Minister Kenneth Earl Dukes is not a drug dealer and he wants the world to know. That’s why the clergyman from Montevallo, Alabama is filing a federal lawsuit against the Shelby County Drug Enforcement Task Force.
In 2010, Dukes became aware of a poster in the local sheriff’s office that predominately pictured the minister’s face and name under the charge of unlawful distribution of a controlled substance. According to the county, Dukes was among the most-wanted men in the area.
Although the county would admit that the posting was a clerical error and that a mistake had been made in ID’ing the minister out of a lineup, it took days for the DEA to remove the warning. Dukes says he and his family have suffered ever since the ordeal and are asking for an online apology and cash compensation.
The sheriff’s office have admitted their mistake and say that they have extended a public apology to the minister before, but Dukes is insisting that they post an apology on the Internet. He has filed a federal lawsuit citing that the agency failed to act in investigating their mistake at the time of the incident and did not act appropriately in confirming the information provided to them by the informant that picked Duke’s photo out of a lineup.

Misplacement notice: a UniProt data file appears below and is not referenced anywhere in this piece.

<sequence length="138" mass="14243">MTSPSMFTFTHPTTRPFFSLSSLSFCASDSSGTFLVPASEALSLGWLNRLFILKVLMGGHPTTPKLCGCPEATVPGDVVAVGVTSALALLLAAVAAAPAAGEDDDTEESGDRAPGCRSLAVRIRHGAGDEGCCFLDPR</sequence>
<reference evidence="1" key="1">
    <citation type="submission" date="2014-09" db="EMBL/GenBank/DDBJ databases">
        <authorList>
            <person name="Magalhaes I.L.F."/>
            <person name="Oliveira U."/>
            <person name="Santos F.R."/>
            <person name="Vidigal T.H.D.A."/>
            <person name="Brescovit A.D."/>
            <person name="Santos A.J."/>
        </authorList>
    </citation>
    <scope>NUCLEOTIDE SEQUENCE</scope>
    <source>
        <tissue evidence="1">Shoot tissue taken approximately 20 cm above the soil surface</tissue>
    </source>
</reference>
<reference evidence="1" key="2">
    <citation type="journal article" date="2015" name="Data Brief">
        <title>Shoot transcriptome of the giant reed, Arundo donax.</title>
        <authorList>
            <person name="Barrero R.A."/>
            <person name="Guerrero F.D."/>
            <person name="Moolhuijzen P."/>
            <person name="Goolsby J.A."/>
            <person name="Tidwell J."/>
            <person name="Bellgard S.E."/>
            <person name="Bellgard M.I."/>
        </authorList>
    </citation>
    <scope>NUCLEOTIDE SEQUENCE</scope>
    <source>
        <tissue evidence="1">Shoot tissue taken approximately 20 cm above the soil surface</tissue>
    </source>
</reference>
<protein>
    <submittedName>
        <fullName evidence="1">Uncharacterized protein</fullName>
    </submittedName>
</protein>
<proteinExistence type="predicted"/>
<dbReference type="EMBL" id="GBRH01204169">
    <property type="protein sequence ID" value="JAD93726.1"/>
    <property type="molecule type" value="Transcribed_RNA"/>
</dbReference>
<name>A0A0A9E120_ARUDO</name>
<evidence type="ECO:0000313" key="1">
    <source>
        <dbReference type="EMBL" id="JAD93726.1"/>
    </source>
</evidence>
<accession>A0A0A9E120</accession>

When Dukes first threatened legal action last year, he told commissioners “I’m beyond the hurt part. . . I’m beyond the disappointment. I’m angry.”
Task Force Commander Lt. Chris George said in an official letter that “The actual subject who sold the marijuana has a strong resemblance to Mr. Dukes.”Others say that the case of mistaken identity was just an example of corruption by way of Shelby County.
“Why did Shelby County officials feel no need to conduct an investigation to determine whether Rev. Dukes was facing a legitimate criminal charge? “ asks one blogger who writes from Alabama under the pen name Legal Schnauzer. “In their white, conservative minds, they already were certain about it. ‘Hey, the guy’s black, how much more proof do you need?’” he says.
Shelby County, situated just south of the civil rights landmark Birmingham, Alabama in America’s Deep South, is a predominately white jurisdiction. US Census statistics suggested that the population of black residents in 2010 accounted to only 10.6 percent, whereas white people made up 83 percent of the population.